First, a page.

15 December 2021 By GO Markets


Trading terms glossary


Acquisition (mergers and acquisitions)
When one company purchases or ‘takes over’ either the majority or the entirety of the ownership stake of another company.

American Depositary Receipt (ADR)
The ADR represents securities of a foreign company and enables American investors to own shares in foreign corporations. ADRs trade on the US stock exchange and the sponsoring bank collects dividends, pays local taxes and converts them to dollars for distribution to American shareholders. 

American Option
An options contract which can be exercised at any time prior to expiration.

Aggregate demand
The overall demand for goods and services in the economy, showing how current price relates to GDP (gross domestic product).

Aggregate supply

The total supply of goods and services that can be sold in a national economy – at a particular time and during a particular period. 

The measurement of the performance of an investment portfolio, against a certain benchmark. Measuring the “success” of a portfolio over a period of time. The alpha can be positive or negative, depending on its proximity to the market.

Learn more about Alpha

Paying off a loan or obligation over a period of time in installments or transfers. Amortisation will often incur interest payments, at the discretion of the lender.

Annual general meeting (AGM)
A yearly meeting of the shareholders of a company and its board of directors. Generally, the directors to present the company’s annual report to shareholders at this meeting.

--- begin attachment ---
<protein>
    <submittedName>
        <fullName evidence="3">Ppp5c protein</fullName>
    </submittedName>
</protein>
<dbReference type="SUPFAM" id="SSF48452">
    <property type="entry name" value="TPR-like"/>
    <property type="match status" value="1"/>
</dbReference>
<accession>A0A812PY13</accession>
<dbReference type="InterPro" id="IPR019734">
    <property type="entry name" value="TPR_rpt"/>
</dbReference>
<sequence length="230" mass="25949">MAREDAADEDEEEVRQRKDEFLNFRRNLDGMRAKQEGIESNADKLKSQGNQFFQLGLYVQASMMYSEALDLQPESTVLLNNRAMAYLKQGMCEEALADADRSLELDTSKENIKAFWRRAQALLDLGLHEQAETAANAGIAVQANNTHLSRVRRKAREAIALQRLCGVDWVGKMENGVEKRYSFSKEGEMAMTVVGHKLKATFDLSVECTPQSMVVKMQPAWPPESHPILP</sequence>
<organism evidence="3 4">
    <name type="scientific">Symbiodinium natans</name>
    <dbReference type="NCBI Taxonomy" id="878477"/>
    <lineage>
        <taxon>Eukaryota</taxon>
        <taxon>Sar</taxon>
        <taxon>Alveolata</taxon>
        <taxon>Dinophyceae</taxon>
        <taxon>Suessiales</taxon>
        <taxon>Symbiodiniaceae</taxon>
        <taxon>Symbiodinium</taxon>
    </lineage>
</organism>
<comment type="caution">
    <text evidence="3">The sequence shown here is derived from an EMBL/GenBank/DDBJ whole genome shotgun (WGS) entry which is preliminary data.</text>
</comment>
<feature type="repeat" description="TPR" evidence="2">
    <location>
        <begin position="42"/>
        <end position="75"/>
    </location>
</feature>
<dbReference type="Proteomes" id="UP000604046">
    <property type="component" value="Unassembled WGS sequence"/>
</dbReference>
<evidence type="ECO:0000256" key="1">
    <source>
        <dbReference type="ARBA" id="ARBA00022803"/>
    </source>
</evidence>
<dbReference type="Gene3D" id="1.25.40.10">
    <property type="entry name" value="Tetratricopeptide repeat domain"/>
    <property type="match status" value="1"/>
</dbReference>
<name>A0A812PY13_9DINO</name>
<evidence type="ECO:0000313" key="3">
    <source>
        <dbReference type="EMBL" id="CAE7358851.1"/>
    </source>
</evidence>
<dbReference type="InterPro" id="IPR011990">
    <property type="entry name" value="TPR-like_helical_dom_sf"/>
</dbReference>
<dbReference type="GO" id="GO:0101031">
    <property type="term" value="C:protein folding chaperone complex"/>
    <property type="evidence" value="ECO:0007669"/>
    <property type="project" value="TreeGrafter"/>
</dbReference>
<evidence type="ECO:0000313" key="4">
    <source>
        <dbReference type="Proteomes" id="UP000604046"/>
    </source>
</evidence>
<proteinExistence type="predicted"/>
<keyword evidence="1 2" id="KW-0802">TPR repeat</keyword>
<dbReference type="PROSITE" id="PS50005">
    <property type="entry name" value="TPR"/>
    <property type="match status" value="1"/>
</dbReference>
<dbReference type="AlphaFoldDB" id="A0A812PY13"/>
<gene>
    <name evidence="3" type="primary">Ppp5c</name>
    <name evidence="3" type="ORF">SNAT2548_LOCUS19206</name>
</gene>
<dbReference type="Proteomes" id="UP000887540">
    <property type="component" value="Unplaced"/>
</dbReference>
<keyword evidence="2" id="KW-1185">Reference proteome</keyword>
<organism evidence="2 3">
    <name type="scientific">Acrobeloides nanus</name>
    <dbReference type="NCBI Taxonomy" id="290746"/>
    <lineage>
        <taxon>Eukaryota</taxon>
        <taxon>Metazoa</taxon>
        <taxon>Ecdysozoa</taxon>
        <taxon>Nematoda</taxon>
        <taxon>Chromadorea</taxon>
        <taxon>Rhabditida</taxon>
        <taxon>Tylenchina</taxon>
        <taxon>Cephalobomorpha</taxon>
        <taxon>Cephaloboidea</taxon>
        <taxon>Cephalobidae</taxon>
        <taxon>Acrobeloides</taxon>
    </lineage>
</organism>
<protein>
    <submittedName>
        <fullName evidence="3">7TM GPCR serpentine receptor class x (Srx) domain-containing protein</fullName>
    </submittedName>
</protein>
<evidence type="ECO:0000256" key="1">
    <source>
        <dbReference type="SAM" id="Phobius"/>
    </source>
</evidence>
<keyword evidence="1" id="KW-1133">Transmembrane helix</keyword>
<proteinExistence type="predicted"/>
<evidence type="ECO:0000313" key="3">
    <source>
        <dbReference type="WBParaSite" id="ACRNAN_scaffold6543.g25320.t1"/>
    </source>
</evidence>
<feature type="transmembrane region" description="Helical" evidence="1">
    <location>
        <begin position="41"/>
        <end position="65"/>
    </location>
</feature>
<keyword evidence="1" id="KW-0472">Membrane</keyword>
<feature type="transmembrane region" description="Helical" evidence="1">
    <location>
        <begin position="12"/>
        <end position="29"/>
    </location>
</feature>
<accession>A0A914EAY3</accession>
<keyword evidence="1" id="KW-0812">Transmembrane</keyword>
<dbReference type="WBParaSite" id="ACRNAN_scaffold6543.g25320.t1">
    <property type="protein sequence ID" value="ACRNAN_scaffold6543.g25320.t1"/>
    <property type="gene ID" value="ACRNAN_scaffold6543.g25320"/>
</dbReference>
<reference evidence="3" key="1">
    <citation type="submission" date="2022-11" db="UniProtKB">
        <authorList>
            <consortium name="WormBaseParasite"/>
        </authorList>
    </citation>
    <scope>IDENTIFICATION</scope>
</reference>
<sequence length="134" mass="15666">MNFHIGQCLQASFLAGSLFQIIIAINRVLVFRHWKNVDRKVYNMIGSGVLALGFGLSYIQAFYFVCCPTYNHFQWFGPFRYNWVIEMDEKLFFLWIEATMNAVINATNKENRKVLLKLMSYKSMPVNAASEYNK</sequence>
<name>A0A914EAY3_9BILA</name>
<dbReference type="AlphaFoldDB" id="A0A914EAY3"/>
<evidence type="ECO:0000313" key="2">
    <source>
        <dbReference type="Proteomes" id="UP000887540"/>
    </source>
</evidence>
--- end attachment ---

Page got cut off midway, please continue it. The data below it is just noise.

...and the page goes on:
Arbitrage is simultaneously buying and selling an asset, in order to take advantage of a temporary difference in price. The asset will usually be bought and sold in different markets. It can also be the calculation of the relative value of stocks, bonds or funds at the same time, in two or more places.

Learn how to use Arbitrage trading to increase profits.

Ask (Offer) price
The asking price from the seller, at which you can buy an asset or security.

Asset classes
Physical assets or financial assets grouped into a category. The instruments are grouped based on whether they have similar characteristics, behave in the same way on the market, or follow the same laws and regulations.

In trading, an asset refers to what is being traded or exchanged on the market, for example stocks, bonds, commodities or currencies. It is an economic resource which can be owned or exchanged to return a profit or held for a future benefit. 

At the money
At the money (ATM) is a term used to describe the relationship between an option’s strike price and the underlying securities price. The term describes a strike price that is the same as the market price. 

Learn more about At the Money

An auction market facilitates competition between buyers and sellers, where buyers indicate the maximum price they will pay for an asset, while sellers express the lowest price they will sell at. 

Automated trading (to be expanded)
Automated trading – sometimes known as algorithmic trading – is the use of algorithms for making trade orders. It allows traders to set specific rules and parameters for making trades, which will be executed automatically once triggered. 

Averaging down
When a stock owner purchases additional assets when the asset’s price drops, it is referred to as averaging down. The purpose of the second purchase is to decrease the average price at which the investor purchased the stock.

Learn more about Averaging Down

Ready to start trading?

Disclaimer: Articles are from GO Markets analysts and contributors and are based on their independent analysis or personal experiences. Views, opinions or trading styles expressed are their own, and should not be taken as either representative of or shared by GO Markets. Advice, if any, is of a ‘general’ nature and not based on your personal objectives, financial situation or needs. Consider how appropriate the advice, if any, is to your objectives, financial situation and needs, before acting on the advice. If the advice relates to acquiring a particular financial product, you should obtain and consider the Product Disclosure Statement (PDS) and Financial Services Guide (FSG) for that product before making any decisions.